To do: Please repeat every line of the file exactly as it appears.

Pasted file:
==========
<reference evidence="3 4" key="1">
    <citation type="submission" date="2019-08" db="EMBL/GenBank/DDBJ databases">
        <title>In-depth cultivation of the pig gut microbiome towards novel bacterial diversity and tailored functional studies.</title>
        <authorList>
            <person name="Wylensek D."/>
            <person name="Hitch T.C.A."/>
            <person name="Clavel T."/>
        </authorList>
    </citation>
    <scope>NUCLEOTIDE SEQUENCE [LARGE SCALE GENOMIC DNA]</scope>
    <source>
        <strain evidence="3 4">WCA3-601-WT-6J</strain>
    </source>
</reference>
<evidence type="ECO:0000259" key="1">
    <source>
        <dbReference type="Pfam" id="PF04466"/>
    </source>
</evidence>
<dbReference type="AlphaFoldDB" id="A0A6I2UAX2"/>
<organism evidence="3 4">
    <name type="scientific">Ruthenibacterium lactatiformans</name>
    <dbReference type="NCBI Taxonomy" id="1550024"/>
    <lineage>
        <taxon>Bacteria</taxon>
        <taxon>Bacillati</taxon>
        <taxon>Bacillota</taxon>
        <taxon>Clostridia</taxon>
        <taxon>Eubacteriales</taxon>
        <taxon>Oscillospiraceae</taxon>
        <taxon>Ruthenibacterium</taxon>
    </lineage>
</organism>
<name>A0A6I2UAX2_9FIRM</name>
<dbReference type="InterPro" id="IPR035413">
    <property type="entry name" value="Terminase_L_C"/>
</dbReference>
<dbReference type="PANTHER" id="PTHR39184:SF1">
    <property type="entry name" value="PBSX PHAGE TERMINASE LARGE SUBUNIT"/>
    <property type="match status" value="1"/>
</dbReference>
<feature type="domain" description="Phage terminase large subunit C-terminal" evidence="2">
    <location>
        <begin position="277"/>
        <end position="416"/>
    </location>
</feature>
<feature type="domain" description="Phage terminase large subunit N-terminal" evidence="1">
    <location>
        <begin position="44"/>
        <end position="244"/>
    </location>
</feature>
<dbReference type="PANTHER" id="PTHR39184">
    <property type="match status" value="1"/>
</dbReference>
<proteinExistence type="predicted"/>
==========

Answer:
<reference evidence="3 4" key="1">
    <citation type="submission" date="2019-08" db="EMBL/GenBank/DDBJ databases">
        <title>In-depth cultivation of the pig gut microbiome towards novel bacterial diversity and tailored functional studies.</title>
        <authorList>
            <person name="Wylensek D."/>
            <person name="Hitch T.C.A."/>
            <person name="Clavel T."/>
        </authorList>
    </citation>
    <scope>NUCLEOTIDE SEQUENCE [LARGE SCALE GENOMIC DNA]</scope>
    <source>
        <strain evidence="3 4">WCA3-601-WT-6J</strain>
    </source>
</reference>
<evidence type="ECO:0000259" key="1">
    <source>
        <dbReference type="Pfam" id="PF04466"/>
    </source>
</evidence>
<dbReference type="AlphaFoldDB" id="A0A6I2UAX2"/>
<organism evidence="3 4">
    <name type="scientific">Ruthenibacterium lactatiformans</name>
    <dbReference type="NCBI Taxonomy" id="1550024"/>
    <lineage>
        <taxon>Bacteria</taxon>
        <taxon>Bacillati</taxon>
        <taxon>Bacillota</taxon>
        <taxon>Clostridia</taxon>
        <taxon>Eubacteriales</taxon>
        <taxon>Oscillospiraceae</taxon>
        <taxon>Ruthenibacterium</taxon>
    </lineage>
</organism>
<name>A0A6I2UAX2_9FIRM</name>
<dbReference type="InterPro" id="IPR035413">
    <property type="entry name" value="Terminase_L_C"/>
</dbReference>
<dbReference type="PANTHER" id="PTHR39184:SF1">
    <property type="entry name" value="PBSX PHAGE TERMINASE LARGE SUBUNIT"/>
    <property type="match status" value="1"/>
</dbReference>
<feature type="domain" description="Phage terminase large subunit C-terminal" evidence="2">
    <location>
        <begin position="277"/>
        <end position="416"/>
    </location>
</feature>
<feature type="domain" description="Phage terminase large subunit N-terminal" evidence="1">
    <location>
        <begin position="44"/>
        <end position="244"/>
    </location>
</feature>
<dbReference type="PANTHER" id="PTHR39184">
    <property type="match status" value="1"/>
</dbReference>
<proteinExistence type="predicted"/>